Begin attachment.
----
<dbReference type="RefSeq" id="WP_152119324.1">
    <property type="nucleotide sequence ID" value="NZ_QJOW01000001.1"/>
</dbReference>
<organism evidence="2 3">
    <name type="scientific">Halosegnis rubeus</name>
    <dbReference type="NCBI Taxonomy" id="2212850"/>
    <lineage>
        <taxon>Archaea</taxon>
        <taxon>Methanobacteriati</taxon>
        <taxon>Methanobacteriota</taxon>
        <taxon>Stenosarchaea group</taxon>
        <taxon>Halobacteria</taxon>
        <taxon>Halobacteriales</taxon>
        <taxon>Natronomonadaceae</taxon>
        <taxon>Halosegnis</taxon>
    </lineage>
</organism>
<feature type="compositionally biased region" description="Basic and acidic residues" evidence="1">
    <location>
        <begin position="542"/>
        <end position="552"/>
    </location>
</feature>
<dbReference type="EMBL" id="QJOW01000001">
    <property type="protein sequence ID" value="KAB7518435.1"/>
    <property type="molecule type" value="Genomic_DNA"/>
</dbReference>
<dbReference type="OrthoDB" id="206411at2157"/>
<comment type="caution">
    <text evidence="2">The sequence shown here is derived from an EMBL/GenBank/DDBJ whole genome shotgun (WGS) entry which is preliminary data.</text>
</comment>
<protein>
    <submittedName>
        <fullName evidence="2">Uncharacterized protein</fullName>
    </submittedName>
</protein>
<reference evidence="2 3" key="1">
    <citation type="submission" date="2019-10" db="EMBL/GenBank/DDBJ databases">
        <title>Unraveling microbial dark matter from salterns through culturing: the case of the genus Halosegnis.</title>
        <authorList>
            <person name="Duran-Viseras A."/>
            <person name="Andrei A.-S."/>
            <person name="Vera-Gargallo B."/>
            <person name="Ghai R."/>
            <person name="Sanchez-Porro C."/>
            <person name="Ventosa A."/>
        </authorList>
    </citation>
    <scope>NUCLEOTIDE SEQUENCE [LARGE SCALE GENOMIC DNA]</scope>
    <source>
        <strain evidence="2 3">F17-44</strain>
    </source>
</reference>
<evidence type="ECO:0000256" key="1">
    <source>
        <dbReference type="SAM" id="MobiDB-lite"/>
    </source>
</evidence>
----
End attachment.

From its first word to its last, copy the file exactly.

<dbReference type="RefSeq" id="WP_152119324.1">
    <property type="nucleotide sequence ID" value="NZ_QJOW01000001.1"/>
</dbReference>
<organism evidence="2 3">
    <name type="scientific">Halosegnis rubeus</name>
    <dbReference type="NCBI Taxonomy" id="2212850"/>
    <lineage>
        <taxon>Archaea</taxon>
        <taxon>Methanobacteriati</taxon>
        <taxon>Methanobacteriota</taxon>
        <taxon>Stenosarchaea group</taxon>
        <taxon>Halobacteria</taxon>
        <taxon>Halobacteriales</taxon>
        <taxon>Natronomonadaceae</taxon>
        <taxon>Halosegnis</taxon>
    </lineage>
</organism>
<feature type="compositionally biased region" description="Basic and acidic residues" evidence="1">
    <location>
        <begin position="542"/>
        <end position="552"/>
    </location>
</feature>
<dbReference type="EMBL" id="QJOW01000001">
    <property type="protein sequence ID" value="KAB7518435.1"/>
    <property type="molecule type" value="Genomic_DNA"/>
</dbReference>
<dbReference type="OrthoDB" id="206411at2157"/>
<comment type="caution">
    <text evidence="2">The sequence shown here is derived from an EMBL/GenBank/DDBJ whole genome shotgun (WGS) entry which is preliminary data.</text>
</comment>
<protein>
    <submittedName>
        <fullName evidence="2">Uncharacterized protein</fullName>
    </submittedName>
</protein>
<reference evidence="2 3" key="1">
    <citation type="submission" date="2019-10" db="EMBL/GenBank/DDBJ databases">
        <title>Unraveling microbial dark matter from salterns through culturing: the case of the genus Halosegnis.</title>
        <authorList>
            <person name="Duran-Viseras A."/>
            <person name="Andrei A.-S."/>
            <person name="Vera-Gargallo B."/>
            <person name="Ghai R."/>
            <person name="Sanchez-Porro C."/>
            <person name="Ventosa A."/>
        </authorList>
    </citation>
    <scope>NUCLEOTIDE SEQUENCE [LARGE SCALE GENOMIC DNA]</scope>
    <source>
        <strain evidence="2 3">F17-44</strain>
    </source>
</reference>
<evidence type="ECO:0000256" key="1">
    <source>
        <dbReference type="SAM" id="MobiDB-lite"/>
    </source>
</evidence>